You work hard all week, living for the weekend. Because you know when the weekend comes, you’ll be head to toe in camouflage as you go out on a hunting expedition. You love everything about it. The excitement, the uncertainty, and the challenge. However, there is one part you’re not such a fan of, and that’s returning home empty-handed. Fortunately, you may have a solution.
You’ve now got a Weimaraner in your home. This big dog was once used specifically to hunt large game, so you know hunting is in their blood. If you can train your Weimaraner to track and point, then locating and bringing down your prey may be much easier.
Training a Weimaraner to point will hopefully help you achieve the primary goal of success on those early morning hunting trips. It will also help to teach Leo a range of useful commands. Then there’s the simple fact that training will be a great way for you both to bond.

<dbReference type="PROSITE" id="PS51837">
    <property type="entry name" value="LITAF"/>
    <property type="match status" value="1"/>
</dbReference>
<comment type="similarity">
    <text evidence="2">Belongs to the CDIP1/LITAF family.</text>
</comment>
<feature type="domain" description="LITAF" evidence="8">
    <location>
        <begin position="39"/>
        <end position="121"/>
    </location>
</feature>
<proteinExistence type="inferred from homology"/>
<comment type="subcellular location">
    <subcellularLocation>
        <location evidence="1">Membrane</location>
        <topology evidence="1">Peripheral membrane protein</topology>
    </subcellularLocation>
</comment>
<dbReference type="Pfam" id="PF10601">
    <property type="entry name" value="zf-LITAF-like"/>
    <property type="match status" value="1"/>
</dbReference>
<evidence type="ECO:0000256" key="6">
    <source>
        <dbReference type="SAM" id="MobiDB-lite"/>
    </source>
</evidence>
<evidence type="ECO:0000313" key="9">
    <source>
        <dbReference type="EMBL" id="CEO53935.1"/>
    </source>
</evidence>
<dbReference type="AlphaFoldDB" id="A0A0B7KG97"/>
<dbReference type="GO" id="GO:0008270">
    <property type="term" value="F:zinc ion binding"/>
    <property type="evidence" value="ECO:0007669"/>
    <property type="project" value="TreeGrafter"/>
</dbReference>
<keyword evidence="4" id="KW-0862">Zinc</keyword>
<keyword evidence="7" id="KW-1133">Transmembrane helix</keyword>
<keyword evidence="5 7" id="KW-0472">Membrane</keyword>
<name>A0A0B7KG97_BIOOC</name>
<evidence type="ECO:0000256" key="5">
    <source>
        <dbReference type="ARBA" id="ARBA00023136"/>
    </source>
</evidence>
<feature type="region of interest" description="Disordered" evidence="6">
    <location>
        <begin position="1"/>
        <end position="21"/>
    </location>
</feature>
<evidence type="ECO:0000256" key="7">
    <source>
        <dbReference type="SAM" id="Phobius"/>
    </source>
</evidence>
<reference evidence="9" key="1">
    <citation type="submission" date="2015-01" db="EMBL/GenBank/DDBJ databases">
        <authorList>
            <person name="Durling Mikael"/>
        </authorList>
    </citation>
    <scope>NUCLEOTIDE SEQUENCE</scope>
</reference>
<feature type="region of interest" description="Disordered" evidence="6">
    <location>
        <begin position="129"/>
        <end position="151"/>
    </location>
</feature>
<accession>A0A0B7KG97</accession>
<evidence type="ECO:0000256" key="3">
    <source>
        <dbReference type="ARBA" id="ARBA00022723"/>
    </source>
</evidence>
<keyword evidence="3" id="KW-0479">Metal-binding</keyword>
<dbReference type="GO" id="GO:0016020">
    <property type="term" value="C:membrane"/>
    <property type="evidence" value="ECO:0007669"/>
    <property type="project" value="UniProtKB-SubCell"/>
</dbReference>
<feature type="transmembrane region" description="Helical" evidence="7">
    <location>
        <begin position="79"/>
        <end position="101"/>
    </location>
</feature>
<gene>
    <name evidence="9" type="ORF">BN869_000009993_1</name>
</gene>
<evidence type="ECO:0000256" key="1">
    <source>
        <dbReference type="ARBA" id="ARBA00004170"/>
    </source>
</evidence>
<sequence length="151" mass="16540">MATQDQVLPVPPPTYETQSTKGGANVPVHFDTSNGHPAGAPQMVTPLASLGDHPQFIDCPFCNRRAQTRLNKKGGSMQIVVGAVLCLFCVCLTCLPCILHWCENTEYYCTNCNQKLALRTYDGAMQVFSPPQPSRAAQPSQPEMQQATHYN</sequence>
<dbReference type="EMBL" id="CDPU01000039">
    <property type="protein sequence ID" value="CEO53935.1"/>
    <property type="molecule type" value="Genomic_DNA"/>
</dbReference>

As you can probably imagine, training a Weimaraner to point is no easy feat. These large dogs require a regimented, effective training plan. You will first need to get your dog familiar with the sight and smell of her prey. You will then need to train her to respond to a whistle and certain commands. You’ll need to drill into her to point when she locates the prey. All of this will require patience and a tasty incentive.
If Lucy is a puppy, then you could see results in just a month or so. This is because she will be a fast learner and keen to please her owner. But if your Weimaraner is older and she prefers spending her days lying by the fire, then you may need a number of months before you see consistent results. Persevere with training and you will be rewarded handsomely as you head home with game slung over your shoulder.
You can’t start training until you’ve gathered a few items. Firstly, you’ll need a decent stockpile of treats or your dog's favorite food broken into small pieces. You will also need some decoy toys and scent spray. A launcher and a friend will also be needed.
Set aside around forty-five minutes several times a week for training. Note that the more frequently you train, the sooner you may see results. You will need a large yard or local fields to practice in.
Once you have all of the above, just bring patience and a proactive attitude. Only then can work begin!